The way soy is consumed in Asia is that it is allowed to be fermented first for a long time, from 6 months to 3 years. Only after extensive fermentation is soy being eaten as a condiment

    Studies have shown that 30gram of unfermented soy consumed daily can affect thyroid function and is strongly linked to a host of auto immune diseases such as Hashimoto’s thryoiditis as well as hypothyroidism.

    Modern processed soy products, including soy burgers and soy cheese are not the same as traditional Asian soy. They are by and large unfermented and include tofu and soy protein.
  5. Regarding fermented soy, apparently, some informed people don't necessarily share your view:

    However, I don't think anyone disputes the adverse effects of hydrogenating any oil, soybean or otherwise.

    As for your reference to the total caloric intake from soy in Asian countries, your point is disputed in both the WebMD article I linked in this post, as well as the excerpt of Dr. Schwarcz's book earlier in this thread.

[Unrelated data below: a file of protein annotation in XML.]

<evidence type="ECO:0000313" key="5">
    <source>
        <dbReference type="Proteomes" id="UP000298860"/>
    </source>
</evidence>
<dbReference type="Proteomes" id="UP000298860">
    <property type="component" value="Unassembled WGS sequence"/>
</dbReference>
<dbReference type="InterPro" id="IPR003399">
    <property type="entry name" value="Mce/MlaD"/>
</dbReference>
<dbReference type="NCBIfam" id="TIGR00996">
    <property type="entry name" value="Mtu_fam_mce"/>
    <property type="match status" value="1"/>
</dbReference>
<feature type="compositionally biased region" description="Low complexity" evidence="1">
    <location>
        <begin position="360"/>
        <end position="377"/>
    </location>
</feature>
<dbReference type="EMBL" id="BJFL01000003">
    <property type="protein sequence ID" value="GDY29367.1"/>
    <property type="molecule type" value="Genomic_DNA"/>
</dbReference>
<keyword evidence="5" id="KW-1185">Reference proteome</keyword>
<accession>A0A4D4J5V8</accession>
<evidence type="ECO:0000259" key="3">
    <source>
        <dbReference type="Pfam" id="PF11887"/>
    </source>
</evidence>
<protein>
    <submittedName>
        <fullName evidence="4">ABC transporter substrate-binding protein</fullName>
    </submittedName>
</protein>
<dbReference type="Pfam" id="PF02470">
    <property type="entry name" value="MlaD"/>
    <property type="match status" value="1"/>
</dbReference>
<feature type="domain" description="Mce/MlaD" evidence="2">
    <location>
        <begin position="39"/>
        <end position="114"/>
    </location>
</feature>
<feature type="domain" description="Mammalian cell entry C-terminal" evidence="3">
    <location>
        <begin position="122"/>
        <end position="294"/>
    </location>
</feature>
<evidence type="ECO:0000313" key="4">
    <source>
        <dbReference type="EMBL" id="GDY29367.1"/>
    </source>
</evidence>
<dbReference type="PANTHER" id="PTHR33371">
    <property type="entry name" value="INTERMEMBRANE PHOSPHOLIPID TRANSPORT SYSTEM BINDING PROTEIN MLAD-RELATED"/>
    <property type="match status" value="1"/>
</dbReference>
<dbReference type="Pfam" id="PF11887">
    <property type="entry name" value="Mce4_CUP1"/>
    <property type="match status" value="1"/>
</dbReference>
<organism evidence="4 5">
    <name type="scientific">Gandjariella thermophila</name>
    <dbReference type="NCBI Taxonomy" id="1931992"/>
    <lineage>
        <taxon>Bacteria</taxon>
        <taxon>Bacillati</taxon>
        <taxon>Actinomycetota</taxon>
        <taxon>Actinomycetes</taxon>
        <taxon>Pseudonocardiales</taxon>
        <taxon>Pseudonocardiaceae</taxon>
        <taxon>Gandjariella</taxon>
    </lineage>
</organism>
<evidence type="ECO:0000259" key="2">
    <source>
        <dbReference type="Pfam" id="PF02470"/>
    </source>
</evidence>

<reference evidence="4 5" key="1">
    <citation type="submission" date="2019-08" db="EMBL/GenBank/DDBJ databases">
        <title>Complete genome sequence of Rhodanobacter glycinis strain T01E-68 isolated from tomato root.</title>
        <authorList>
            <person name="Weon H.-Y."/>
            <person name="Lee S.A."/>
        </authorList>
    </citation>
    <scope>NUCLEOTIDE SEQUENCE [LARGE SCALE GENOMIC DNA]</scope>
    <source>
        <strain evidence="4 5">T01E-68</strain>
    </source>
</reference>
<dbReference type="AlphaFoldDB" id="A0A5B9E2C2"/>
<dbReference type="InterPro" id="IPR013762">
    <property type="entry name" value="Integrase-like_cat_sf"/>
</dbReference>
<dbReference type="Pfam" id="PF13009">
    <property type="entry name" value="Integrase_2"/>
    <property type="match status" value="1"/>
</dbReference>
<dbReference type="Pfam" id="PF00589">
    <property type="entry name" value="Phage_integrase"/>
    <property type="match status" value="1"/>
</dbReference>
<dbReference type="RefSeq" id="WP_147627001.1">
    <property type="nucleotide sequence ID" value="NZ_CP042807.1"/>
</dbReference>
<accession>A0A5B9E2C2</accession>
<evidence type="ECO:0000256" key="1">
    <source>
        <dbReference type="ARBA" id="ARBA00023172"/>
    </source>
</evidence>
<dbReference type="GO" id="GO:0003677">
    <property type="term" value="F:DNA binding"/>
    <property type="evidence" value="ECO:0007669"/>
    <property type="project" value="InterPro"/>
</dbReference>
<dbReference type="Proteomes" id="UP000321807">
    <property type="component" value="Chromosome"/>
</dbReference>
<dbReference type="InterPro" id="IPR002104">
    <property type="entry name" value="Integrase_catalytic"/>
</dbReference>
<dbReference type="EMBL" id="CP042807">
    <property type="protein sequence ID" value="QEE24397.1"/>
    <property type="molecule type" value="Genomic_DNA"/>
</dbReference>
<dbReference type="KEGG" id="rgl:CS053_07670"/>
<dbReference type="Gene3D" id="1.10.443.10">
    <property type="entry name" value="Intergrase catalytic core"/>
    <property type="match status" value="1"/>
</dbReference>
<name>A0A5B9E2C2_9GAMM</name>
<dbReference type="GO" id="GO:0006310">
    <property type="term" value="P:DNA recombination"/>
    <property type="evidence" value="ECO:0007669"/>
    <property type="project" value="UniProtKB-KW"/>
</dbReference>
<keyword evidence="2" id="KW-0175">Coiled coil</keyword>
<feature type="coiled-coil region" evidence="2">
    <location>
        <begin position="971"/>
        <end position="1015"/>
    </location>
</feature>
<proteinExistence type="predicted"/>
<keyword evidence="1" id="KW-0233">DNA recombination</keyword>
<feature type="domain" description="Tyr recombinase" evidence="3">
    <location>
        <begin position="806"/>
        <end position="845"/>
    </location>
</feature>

6. I read the article and it seems as though they can point out many substances contained in soy that would seem to be harmful, but when they look at the statistics of people that consume soy, the problems do not exist. Is that the way you read it?
  7. Good observation.

    I suppose we all have sources that we prefer. I'll go with WebMD, Andrew Weil and Joe Schwarcz, all of whom I referenced in this thread. These are balanced sources that I have come to trust. They don't make sensational claims, one way or the other, and they tend to rely on scientific research and clinical trial results to drawing conclusions of any kind.
  8. That's called the "truly balanced" approach :D